Valve apparently announced this out of nowhere today.
It's a toolkit that allows game devs to implement 3D positional audio, audio occlusion, reflection, propogation -- so basically mostly stuff that Thief could do almost 20 years ago, but after playing Fallout 4 for so many hours and having to get used to sounds that sound like should be in front me actually coming from the floor above or below (or outside, or behind me, or to my left), I'm kind of excited about this. The demo videos they show aren't mind-blowing, but that just shows where we're at these days. I miss the old days of A3D, and if this gets widely adopted, it could be a return to proper game audio.
If there are games nowadays that have great audio engines, I'd like to hear about them!
I'm still surprised that no modern engine comes close to near-20-years-old Dark.
I hope UE4 implement it. I want sound occlusion in more games.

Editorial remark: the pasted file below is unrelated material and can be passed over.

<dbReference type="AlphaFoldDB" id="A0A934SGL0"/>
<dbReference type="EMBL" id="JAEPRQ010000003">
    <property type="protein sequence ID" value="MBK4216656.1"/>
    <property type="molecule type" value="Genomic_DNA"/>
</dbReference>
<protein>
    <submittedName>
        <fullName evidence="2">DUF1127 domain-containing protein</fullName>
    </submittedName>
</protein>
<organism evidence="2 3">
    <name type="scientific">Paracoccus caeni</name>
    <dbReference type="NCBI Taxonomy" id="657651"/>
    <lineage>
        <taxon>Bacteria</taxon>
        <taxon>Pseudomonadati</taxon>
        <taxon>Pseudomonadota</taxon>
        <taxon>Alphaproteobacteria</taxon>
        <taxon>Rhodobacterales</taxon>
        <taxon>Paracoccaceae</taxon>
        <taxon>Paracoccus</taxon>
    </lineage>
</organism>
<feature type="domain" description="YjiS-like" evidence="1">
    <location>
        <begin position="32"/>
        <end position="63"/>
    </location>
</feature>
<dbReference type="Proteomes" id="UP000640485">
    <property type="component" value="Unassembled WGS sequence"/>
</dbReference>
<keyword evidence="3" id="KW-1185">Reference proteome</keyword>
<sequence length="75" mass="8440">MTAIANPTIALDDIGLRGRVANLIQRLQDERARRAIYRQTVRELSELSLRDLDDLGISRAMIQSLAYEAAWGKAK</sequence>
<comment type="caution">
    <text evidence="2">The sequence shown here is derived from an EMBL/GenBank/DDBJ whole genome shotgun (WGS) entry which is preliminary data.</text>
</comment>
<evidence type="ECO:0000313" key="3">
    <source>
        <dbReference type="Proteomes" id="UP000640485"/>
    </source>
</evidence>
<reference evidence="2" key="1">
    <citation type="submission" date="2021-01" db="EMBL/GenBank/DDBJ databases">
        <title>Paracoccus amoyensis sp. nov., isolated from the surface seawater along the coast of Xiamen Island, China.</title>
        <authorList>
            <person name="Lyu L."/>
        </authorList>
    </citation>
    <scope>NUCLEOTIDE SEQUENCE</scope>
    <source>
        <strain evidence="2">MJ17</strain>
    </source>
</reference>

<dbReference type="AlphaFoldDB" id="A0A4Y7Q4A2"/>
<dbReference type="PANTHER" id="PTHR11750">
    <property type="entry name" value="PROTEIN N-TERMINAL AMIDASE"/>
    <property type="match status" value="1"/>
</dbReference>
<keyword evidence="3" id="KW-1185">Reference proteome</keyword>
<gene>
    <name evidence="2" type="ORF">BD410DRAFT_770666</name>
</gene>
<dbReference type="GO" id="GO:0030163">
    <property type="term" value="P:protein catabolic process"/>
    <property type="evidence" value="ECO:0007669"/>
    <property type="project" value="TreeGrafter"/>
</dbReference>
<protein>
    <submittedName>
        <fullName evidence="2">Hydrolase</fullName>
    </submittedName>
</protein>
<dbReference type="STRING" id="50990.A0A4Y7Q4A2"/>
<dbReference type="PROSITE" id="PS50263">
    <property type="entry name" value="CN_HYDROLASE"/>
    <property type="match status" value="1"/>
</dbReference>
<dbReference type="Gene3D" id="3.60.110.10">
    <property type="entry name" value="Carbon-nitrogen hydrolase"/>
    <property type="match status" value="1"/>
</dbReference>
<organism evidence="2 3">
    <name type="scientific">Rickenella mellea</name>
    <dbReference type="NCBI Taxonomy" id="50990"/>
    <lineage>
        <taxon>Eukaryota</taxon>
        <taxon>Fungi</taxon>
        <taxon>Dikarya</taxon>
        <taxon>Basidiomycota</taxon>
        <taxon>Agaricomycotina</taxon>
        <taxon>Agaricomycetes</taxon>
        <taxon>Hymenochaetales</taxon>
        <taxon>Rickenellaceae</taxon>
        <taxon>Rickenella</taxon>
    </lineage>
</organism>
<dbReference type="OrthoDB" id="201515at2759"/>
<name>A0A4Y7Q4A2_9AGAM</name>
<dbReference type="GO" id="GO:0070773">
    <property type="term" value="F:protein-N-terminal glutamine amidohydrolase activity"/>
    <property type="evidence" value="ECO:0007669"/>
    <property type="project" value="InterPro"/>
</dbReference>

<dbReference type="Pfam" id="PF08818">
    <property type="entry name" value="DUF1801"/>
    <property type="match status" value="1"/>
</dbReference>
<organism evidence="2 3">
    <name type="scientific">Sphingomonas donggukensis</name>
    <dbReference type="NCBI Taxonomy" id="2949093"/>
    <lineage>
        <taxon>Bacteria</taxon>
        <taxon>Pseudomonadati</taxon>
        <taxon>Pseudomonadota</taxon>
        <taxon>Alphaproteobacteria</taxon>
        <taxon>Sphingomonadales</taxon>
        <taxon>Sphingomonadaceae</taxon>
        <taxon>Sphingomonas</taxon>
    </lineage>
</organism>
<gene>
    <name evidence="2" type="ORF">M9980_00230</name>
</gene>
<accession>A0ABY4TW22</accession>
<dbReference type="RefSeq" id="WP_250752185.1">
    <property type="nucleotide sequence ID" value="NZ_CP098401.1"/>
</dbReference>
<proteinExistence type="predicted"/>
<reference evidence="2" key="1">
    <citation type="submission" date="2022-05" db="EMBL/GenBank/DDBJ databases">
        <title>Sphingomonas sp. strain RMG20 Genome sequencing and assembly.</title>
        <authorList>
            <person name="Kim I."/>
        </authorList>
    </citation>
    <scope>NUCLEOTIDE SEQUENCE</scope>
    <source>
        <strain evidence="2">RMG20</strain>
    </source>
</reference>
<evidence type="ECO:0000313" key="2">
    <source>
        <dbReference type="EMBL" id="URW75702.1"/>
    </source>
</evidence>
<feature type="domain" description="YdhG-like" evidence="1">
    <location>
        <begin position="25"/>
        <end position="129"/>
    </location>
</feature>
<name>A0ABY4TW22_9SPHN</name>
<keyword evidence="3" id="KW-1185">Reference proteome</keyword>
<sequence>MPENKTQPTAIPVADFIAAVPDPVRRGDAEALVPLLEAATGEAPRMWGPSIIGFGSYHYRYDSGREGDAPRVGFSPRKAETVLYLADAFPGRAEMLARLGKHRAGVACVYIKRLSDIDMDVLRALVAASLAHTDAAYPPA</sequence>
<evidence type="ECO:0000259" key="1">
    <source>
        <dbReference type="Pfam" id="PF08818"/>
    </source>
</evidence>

Edit: I see that the very bottom of the article states that it currently supports Unity, and UE4 is coming soon.
Last edited by Nameless Voice; 23rd Feb 2017 at 19:46.
Cool! I definitely agree with Nameless Voice - this is too much neglected in modern games, which is doubly annoying because there were games 20 years ago that did this better.
I was just thinking the other day about how little game audio has progressed in recent years. While graphics, physics and AI and other systems continue to evolve, sound has pretty much plateued since newer Windows systems spelled the death knell of EAX some years ago. It's a shame really given how strongly good audio enhances one's experience of a game, just as it does with other forms of art.
This demo, made by Impulsonic, which is the company Valve bought earlier this year and is basing this technology on, I think is a lot more impressive, better than what Thief or A3D ever did. Physics-based sound simulation is exciting and could potentially make games feel a lot more immersive.